Tips to Prevent Your Blood Sugar from Spiking

Written & Medically Verified by Dr. Aliya Kassamali, PharmD
Reviewed by Sabiha Ladak, MSc Public Health

When you eat something with a high amount of sugar, it causes your blood sugar to spike. As a quick rule of thumb, you want to prevent your blood sugar from rising too quickly and then dropping – known as a “spike”. Over time, these spikes can cause many complications in your body and unwanted side effects, such as:

  • Tiredness
  • Feeling hungry (even after eating!)
  • Increased risk of diabetes (because your body is unable to lower your blood sugar levels as well)

It is important to try and avoid blood sugar spikes throughout the day. Here are some tips (swipe left for details):

Adapting to these few lifestyle habits will do your body good in the long run! Avoiding spikes in sugar will lower your risk of diabetes and other complications that can also affect your blood vessels and heart.



References:

1. Ajala, O., English, P., & Pinkney, J. (2013). Systematic review and meta-analysis of different dietary approaches to the management of type 2 diabetes. The American journal of clinical nutrition97(3), 505–516. https://doi.org/10.3945/ajcn.112.042457
2. Shukla, A. P., Iliescu, R. G., Thomas, C. E., & Aronne, L. J. (2015). Food Order Has a Significant Impact on Postprandial Glucose and Insulin Levels. Diabetes care38(7), e98–e99. https://doi.org/10.2337/dc15-0429
3. Ball, S. D., Keller, K. R., Moyer-Mileur, L. J., Ding, Y. W., Donaldson, D., & Jackson, W. D. (2003). Prolongation of satiety after low versus moderately high glycemic index meals in obese adolescents. Pediatrics111(3), 488–494. https://doi.org/10.1542/peds.111.3.488
4. Schulze, M. B., Liu, S., Rimm, E. B., Manson, J. E., Willett, W. C., & Hu, F. B. (2004). Glycemic index, glycemic load, and dietary fiber intake and incidence of type 2 diabetes in younger and middle-aged women. The American journal of clinical nutrition80(2), 348–356. https://doi.org/10.1093/ajcn/80.2.348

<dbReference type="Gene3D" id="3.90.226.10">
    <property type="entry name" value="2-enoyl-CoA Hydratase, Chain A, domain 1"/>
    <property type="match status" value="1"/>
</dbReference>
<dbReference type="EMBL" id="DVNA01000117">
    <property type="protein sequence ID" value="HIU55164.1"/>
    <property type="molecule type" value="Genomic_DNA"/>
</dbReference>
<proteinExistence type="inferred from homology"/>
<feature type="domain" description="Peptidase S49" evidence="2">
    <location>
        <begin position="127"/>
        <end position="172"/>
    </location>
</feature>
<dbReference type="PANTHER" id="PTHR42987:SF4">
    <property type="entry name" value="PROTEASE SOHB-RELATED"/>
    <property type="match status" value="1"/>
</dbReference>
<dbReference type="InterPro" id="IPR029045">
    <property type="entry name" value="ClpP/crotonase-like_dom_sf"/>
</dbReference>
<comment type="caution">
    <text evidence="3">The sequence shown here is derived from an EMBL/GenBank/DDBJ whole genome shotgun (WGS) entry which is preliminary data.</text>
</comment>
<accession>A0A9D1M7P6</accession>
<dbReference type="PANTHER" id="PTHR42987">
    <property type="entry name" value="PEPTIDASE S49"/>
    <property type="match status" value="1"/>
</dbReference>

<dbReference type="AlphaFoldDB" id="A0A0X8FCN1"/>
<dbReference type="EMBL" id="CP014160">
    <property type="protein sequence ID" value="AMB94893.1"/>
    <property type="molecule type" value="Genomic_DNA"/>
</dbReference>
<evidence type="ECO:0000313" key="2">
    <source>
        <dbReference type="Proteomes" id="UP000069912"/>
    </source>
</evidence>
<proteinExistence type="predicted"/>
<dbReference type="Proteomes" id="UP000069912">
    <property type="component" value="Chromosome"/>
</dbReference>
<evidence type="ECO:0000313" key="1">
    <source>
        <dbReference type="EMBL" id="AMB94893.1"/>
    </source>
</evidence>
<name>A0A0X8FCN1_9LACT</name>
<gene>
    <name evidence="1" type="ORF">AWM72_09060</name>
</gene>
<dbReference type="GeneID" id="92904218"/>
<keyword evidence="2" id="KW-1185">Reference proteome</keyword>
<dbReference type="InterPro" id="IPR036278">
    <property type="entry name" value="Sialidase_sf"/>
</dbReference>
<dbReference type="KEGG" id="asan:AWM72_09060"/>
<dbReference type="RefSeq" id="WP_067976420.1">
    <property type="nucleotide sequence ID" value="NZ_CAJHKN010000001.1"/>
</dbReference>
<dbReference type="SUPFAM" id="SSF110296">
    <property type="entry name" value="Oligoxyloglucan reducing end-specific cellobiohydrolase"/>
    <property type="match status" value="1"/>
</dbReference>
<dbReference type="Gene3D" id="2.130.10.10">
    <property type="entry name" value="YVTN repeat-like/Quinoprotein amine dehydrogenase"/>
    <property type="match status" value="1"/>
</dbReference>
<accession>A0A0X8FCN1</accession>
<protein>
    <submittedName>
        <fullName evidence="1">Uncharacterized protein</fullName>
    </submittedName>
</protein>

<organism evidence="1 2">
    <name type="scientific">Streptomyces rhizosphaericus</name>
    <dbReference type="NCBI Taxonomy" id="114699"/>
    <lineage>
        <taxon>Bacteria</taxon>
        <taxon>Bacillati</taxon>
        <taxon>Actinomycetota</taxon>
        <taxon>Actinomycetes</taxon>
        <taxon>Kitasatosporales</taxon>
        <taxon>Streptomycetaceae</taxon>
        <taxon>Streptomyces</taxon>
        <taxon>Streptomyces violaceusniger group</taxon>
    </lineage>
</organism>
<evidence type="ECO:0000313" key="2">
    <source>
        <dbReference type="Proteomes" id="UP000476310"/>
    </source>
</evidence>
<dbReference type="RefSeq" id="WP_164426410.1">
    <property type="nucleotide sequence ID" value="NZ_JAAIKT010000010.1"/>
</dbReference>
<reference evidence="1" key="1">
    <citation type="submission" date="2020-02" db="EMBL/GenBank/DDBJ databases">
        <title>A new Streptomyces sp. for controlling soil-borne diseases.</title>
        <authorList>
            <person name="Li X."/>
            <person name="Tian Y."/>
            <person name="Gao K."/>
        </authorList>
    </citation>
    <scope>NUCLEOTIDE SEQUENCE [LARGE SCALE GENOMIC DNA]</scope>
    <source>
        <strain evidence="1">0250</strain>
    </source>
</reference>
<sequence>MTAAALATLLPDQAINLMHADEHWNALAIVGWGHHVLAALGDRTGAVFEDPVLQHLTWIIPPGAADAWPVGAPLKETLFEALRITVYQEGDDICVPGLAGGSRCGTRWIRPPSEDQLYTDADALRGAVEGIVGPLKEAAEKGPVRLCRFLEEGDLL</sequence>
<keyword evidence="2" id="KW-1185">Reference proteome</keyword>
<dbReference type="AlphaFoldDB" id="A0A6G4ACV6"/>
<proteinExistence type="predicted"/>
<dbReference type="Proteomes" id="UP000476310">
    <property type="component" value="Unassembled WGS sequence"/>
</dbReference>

5. Samra, R. A., & Anderson, G. H. (2007). Insoluble cereal fiber reduces appetite and short-term food intake and glycemic response to food consumed 75 min later by healthy men. The American journal of clinical nutrition86(4), 972–979. https://doi.org/10.1093/ajcn/86.4.972
6. Roussel, R., Fezeu, L., Bouby, N., Balkau, B., Lantieri, O., Alhenc-Gelas, F., Marre, M., Bankir, L., & D.E.S.I.R. Study Group (2011). Low water intake and risk for new-onset hyperglycemia. Diabetes care34(12), 2551–2554. https://doi.org/10.2337/dc11-0652
7. Harvard Health. (2021, February 3). The importance of exercise when you have diabetes. https://www.health.harvard.edu/staying-healthy/the-importance-of-exercise-when-you-have-diabetes
8. Borghouts, L. B., & Keizer, H. A. (2000). Exercise and insulin sensitivity: a review. International journal of sports medicine, 21(1), 1–12. https://doi.org/10.1055/s-2000-8847 
9. Suh, S., Jeong, I. K., Kim, M. Y., Kim, Y. S., Shin, S., Kim, S. S., & Kim, J. H. (2011). Effects of resistance training and aerobic exercise on insulin sensitivity in overweight korean adolescents: a controlled randomized trial. Diabetes & metabolism journal, 35(4), 418–426. https://doi.org/10.4093/dmj.2011.35.4.418